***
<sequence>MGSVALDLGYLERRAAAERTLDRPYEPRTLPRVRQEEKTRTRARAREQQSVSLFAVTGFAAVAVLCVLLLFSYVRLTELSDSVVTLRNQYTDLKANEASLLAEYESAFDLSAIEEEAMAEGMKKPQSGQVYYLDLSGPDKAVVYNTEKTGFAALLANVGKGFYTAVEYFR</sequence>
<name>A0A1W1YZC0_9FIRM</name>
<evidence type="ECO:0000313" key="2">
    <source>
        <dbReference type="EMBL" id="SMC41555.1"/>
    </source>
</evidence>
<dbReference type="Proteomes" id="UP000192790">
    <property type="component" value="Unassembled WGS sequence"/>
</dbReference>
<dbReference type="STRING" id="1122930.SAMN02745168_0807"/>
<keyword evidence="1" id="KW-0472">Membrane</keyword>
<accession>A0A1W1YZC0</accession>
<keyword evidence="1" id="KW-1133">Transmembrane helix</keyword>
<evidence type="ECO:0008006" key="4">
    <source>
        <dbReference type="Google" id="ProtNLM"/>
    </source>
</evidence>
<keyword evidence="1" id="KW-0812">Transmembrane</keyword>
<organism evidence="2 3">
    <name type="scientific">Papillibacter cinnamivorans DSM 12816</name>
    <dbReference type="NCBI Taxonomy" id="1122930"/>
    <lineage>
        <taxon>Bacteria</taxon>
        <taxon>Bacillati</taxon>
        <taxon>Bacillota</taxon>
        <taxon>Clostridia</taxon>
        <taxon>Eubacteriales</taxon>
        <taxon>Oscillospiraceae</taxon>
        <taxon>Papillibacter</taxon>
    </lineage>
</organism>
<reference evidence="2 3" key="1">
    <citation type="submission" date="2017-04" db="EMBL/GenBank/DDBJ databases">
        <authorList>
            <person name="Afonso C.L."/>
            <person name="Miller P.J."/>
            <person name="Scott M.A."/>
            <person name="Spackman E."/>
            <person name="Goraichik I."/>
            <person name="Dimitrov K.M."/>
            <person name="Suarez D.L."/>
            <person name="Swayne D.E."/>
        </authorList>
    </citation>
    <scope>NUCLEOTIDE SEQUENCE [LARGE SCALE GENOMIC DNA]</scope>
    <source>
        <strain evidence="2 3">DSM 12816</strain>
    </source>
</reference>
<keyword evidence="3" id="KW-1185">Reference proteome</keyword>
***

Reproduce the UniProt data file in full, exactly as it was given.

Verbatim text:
<sequence>MGSVALDLGYLERRAAAERTLDRPYEPRTLPRVRQEEKTRTRARAREQQSVSLFAVTGFAAVAVLCVLLLFSYVRLTELSDSVVTLRNQYTDLKANEASLLAEYESAFDLSAIEEEAMAEGMKKPQSGQVYYLDLSGPDKAVVYNTEKTGFAALLANVGKGFYTAVEYFR</sequence>
<name>A0A1W1YZC0_9FIRM</name>
<evidence type="ECO:0000313" key="2">
    <source>
        <dbReference type="EMBL" id="SMC41555.1"/>
    </source>
</evidence>
<dbReference type="Proteomes" id="UP000192790">
    <property type="component" value="Unassembled WGS sequence"/>
</dbReference>
<dbReference type="STRING" id="1122930.SAMN02745168_0807"/>
<keyword evidence="1" id="KW-0472">Membrane</keyword>
<accession>A0A1W1YZC0</accession>
<keyword evidence="1" id="KW-1133">Transmembrane helix</keyword>
<evidence type="ECO:0008006" key="4">
    <source>
        <dbReference type="Google" id="ProtNLM"/>
    </source>
</evidence>
<keyword evidence="1" id="KW-0812">Transmembrane</keyword>
<organism evidence="2 3">
    <name type="scientific">Papillibacter cinnamivorans DSM 12816</name>
    <dbReference type="NCBI Taxonomy" id="1122930"/>
    <lineage>
        <taxon>Bacteria</taxon>
        <taxon>Bacillati</taxon>
        <taxon>Bacillota</taxon>
        <taxon>Clostridia</taxon>
        <taxon>Eubacteriales</taxon>
        <taxon>Oscillospiraceae</taxon>
        <taxon>Papillibacter</taxon>
    </lineage>
</organism>
<reference evidence="2 3" key="1">
    <citation type="submission" date="2017-04" db="EMBL/GenBank/DDBJ databases">
        <authorList>
            <person name="Afonso C.L."/>
            <person name="Miller P.J."/>
            <person name="Scott M.A."/>
            <person name="Spackman E."/>
            <person name="Goraichik I."/>
            <person name="Dimitrov K.M."/>
            <person name="Suarez D.L."/>
            <person name="Swayne D.E."/>
        </authorList>
    </citation>
    <scope>NUCLEOTIDE SEQUENCE [LARGE SCALE GENOMIC DNA]</scope>
    <source>
        <strain evidence="2 3">DSM 12816</strain>
    </source>
</reference>
<keyword evidence="3" id="KW-1185">Reference proteome</keyword>